That is from a new paper by De Kadt & Wittels. From the conclusions (p. 27):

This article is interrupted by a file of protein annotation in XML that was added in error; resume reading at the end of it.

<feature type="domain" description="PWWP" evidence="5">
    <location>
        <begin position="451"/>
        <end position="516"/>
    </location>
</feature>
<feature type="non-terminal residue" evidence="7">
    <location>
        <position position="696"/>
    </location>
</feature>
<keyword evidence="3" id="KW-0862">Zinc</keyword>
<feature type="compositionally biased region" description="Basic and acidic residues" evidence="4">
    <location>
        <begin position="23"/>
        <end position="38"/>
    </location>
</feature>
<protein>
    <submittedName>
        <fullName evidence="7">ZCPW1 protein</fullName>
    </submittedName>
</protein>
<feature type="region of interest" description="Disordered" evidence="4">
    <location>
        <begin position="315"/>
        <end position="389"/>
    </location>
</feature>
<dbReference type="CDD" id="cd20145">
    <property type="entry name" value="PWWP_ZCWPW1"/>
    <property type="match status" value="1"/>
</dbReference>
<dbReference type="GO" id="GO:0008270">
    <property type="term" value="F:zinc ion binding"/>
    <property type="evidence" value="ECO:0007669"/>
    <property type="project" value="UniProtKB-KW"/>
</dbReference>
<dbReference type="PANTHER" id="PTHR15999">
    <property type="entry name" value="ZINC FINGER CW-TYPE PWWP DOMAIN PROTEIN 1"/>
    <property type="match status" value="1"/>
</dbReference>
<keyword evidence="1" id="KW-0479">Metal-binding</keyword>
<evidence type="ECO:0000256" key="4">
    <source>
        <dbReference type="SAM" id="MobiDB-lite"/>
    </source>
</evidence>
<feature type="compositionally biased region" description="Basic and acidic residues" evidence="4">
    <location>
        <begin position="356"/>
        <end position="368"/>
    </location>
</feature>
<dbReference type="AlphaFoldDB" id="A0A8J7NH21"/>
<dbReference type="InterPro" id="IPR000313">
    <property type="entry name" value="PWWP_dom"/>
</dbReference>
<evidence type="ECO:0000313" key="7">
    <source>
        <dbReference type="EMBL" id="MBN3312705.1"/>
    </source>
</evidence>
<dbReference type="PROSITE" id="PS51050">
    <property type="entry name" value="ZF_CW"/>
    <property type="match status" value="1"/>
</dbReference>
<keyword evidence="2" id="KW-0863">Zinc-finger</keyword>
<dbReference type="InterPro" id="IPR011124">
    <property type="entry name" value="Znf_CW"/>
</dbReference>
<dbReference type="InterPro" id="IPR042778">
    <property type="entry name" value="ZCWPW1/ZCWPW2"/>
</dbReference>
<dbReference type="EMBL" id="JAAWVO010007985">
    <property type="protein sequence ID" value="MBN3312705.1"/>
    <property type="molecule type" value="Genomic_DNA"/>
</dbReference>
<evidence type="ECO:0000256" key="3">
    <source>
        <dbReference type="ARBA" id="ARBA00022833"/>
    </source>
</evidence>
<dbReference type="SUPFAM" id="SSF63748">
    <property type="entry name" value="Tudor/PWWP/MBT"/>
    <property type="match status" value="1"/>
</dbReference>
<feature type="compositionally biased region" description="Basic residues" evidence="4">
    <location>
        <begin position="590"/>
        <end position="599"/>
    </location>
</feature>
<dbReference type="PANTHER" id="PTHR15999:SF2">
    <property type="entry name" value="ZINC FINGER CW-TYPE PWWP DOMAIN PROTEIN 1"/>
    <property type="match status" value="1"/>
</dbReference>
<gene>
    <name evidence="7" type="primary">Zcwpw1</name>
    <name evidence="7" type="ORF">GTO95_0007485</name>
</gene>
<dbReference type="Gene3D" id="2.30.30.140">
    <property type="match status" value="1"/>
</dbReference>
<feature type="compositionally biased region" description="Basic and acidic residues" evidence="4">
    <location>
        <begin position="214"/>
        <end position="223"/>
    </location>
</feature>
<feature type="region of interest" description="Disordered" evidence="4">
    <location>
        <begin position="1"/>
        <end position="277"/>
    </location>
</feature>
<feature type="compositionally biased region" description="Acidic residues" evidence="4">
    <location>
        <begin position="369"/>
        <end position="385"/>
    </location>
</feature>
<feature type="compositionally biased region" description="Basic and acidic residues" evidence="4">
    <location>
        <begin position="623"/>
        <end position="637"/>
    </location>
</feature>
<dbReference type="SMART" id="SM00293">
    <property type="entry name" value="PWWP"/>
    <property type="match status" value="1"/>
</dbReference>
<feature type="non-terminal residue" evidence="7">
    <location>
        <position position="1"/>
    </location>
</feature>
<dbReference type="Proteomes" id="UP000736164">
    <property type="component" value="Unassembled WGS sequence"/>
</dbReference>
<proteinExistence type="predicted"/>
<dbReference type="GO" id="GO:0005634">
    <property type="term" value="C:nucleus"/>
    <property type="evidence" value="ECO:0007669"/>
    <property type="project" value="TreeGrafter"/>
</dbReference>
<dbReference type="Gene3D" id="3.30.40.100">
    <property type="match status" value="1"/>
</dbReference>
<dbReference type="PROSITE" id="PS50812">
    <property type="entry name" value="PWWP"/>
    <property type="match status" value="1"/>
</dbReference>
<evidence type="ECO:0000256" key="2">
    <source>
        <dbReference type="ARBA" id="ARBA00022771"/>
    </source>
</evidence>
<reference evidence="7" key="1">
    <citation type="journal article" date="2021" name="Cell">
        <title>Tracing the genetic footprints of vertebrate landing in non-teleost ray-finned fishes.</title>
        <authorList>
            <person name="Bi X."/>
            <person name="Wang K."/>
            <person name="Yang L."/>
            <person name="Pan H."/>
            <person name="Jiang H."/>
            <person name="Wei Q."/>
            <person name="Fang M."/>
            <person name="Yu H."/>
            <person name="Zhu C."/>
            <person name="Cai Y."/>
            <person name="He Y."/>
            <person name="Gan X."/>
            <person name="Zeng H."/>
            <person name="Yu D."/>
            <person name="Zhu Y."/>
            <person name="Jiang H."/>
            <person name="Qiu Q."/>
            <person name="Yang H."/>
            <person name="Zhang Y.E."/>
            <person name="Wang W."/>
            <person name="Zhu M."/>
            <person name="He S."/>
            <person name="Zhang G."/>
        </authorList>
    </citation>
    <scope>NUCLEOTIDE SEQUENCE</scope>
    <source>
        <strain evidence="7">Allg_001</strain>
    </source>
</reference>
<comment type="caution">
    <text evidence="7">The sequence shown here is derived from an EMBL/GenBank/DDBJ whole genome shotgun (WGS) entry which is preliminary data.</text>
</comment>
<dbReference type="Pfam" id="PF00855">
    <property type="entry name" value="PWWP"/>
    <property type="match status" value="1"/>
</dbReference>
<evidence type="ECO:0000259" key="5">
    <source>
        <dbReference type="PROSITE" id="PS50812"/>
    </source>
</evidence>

The method used is complex, but very interesting.How does democracy affect economic prosperity? This paper applies a new empirical approach to answer this long-standing question. Using the synthetic control method and new balanced panel data for the period 1975-2008 we estimate unique treatment effects for every African country that democratized in the late 20th century. Our approach takes some important steps toward resolving the inferential problems that compromise existing country-level, cross-national research on the economic consequences of political regimes.First, we demonstrate with some confidence that democratization does, in fact, matter for economic output. These effects are highly heterogenous across countries: Some states appear to experience a considerable economic boost, while others are estimated to contract as a result of democratic reform. This pattern of effects is consistent with the common finding that democracy has a weakly positive average effect on eco- nomic growth. Further, we present evidence that corroborates some existing theories about the factors that moderate the economic effects of democratization.